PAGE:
Demystifying Southern Lowland Chultunes: The Ritual Space Hypothesis

Author(s): Paulo Medina

Year: 2017


This investigation’s working hypothesis is that chultunes, manmade subterranean features, served as ritual spaces in the southern Maya lowlands. The hypothesis is an outgrowth of my grounding in cave archaeology. Ethnographically, even subterranean features used for utilitarian activities, such as mining, come to have sacred meaning and this phenomenon can be documented in ethnohistoric sources. However, my hypothesis has not been tested. Dennis Puleston argued for a utilitarian function of chultunes based on his perception of these features occurring exclusively in rural areas while others have argued for their more frequent location in centers. I will conduct a preliminary examination on the spatial distribution of chultunes and their relationship with other architectural features at various sites and make a connection between chultunes and caves.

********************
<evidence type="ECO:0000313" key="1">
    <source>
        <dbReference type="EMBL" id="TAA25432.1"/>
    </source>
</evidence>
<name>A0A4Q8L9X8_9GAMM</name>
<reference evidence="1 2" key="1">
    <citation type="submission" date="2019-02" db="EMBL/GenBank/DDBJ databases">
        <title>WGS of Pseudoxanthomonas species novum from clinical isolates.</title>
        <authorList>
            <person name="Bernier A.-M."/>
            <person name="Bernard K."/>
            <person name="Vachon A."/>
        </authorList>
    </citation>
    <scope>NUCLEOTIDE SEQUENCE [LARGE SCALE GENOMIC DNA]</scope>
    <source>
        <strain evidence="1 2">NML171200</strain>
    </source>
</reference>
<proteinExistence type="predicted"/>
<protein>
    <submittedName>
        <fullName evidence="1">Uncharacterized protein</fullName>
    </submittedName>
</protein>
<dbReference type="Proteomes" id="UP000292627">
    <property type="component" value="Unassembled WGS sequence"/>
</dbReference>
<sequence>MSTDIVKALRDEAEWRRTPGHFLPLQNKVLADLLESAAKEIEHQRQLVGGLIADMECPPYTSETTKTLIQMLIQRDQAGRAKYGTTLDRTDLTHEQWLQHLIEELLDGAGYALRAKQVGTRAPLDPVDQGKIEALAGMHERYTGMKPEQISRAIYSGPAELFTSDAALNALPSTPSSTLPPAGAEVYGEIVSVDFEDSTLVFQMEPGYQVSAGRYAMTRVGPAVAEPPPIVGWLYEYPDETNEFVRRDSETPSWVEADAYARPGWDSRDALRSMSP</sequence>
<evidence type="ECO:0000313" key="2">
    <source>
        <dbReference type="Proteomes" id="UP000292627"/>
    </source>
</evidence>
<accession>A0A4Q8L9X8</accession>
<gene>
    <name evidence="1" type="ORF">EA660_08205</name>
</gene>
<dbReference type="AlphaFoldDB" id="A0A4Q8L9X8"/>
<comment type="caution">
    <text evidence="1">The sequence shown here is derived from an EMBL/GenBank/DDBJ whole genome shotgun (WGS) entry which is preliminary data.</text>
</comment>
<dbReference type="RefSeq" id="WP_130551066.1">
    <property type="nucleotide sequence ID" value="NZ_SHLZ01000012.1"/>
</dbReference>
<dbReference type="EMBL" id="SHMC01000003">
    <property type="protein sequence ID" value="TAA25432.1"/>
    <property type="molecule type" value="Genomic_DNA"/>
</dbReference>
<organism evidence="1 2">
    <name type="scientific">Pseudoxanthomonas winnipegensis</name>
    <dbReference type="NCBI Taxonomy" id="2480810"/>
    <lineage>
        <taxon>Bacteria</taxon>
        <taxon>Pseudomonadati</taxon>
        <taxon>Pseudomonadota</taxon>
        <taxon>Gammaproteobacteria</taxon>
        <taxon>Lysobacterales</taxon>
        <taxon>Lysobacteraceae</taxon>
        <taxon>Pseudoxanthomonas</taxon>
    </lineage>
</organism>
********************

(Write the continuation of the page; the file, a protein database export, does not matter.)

Cite this Record

Demystifying Southern Lowland Chultunes: The Ritual Space Hypothesis. Paulo Medina. Presented at The 81st Annual Meeting of the Society for American Archaeology, Vancouver, British Columbia. 2017 ( tDAR id: 430295)


Cave chultun Maya

Geographic Keywords

Spatial Coverage

min long: -107.271; min lat: 12.383 ; max long: -86.353; max lat: 23.08 ;

Record Identifiers

Abstract Id(s): 15060